More important, though, Caroline thought, was that the trip had produced a subtle but profound shift in Kristina’s relationship with Ulrik. She’d grown closer to the Danish prince and had begun to rely upon him.

Trust was not something that came easily or readily to the Swedish princess. That had become apparent to Caroline early on in her relationship with the girl. At the time, she’d ascribed it simply to Kristina’s innate character, but the experience of this trip had modified that assessment. Caroline could now easily understand how the girl’s upbringing would have shaped her in that direction.

If her father had been around more often, things might have been different. In the presence of Gustav Adolf, Kristina was a much happier and less difficult person than she was at most other times. But the king of Sweden, while he was obviously very fond of his daughter, was a man with many ambitions and preoccupations. He simply hadn’t been around that often as she grew up.

Ulrik didn’t have as much in the way of sheer raw intelligence as Kristina did. The girl was almost frighteningly precocious. But he was still a very smart man in his own right. What was more important, in Caroline’s opinion, was that the Danish prince was also a wise man. Amazingly so, in fact, for someone who was only twenty-four years old. Ulrik had an ability to deliberate that you’d expect in a man twice his age — assuming the man in question was a wise man himself. He was prudent without being unduly cautious; temperate without being indecisive; and his automatic first impulse in the face of any problem or challenge was to reason rather than emote.

Caroline Platzer thought very highly of Ulrik, just as she did of Kristina. And, as she ate her dumplings at the same table with them, never thought twice of her presumption in analyzing and guiding the future rulers of much of Europe.
Why should she? She was a social worker, just doing her job, in a time and place that really needed the job done.

A field outside Dresden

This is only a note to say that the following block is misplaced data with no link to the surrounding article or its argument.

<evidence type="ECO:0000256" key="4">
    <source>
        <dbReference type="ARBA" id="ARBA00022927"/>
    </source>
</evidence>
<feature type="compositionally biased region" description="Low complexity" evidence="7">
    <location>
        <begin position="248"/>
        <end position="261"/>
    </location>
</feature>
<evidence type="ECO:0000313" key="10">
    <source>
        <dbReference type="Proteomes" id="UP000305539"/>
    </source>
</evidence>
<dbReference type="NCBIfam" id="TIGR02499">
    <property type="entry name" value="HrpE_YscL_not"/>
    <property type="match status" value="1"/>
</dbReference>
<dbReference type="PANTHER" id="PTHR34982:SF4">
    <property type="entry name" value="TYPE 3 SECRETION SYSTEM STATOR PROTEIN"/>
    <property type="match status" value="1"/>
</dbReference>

“This will do nicely,” announced Eddie Junker. Hands on hips, he surveyed the pasture again. “Very nicely.”

Noelle Stull turned to the farmer and handed him a pouch full of coins.

“Remember, you have to put up a good fence. There’s enough in there to cover the cost.”

Eddie nodded. “Very important. Or you might have a dead cow and — worse still — I might have a dead me.”

The farmer didn’t argue the point, once he finished counting the coins. “Not a problem. Keep my sons busy after they finish man-ma” — he stumbled over the English word a bit — “manicuring the pasture. Or they’ll waste too much time in the taverns.”

“Remember,” Eddie said sternly. “Not one stone left in the field bigger than my thumb.”

He held up the thumb in question. Standing next to him, Denise Beasley looked up at it and laughed.

“That thumb! A rhino could stumble over it.” She held up her own thumb. “No bigger than this one.”

The farmer squinted at the much smaller appendage, then shook his head. “Too much work.”

“Leave it be, Denise,” said Eddie. “My thumb’s not all that big and –”

“I’m the expert on your thumb, buddy, not you, on account of –”

“Hey!” squawked Noelle.

Denise gave her a cherubic smile. “On account of I’ve hitchhiked with him.”

“It’s true,” said Minnie. “Eddie’s thumb can stop a truck. Of course, it helps when Denise and I” — here she hoisted her skirt and stuck out a leg — “show off too.”

The leg was in stockings, but the stockings were very tight. The farmer looked a lot more intrigued at the sight than a man in his late forties with a still-living wife and three sons ought to look. But Noelle supposed it was hard to blame him. Minnie Hugelmair didn’t have her best friend Denise Beasley’s almost-outrageously good looks, but she was a still a healthy and shapely young woman. True, she had a glass eye and a little scar there, but people of the seventeenth century were more accustomed to such disfigurements than up-timers were. Smallpox left much worse scars on a face.

“I think we’re done here,” Noelle said. It was less of a statement than a plea.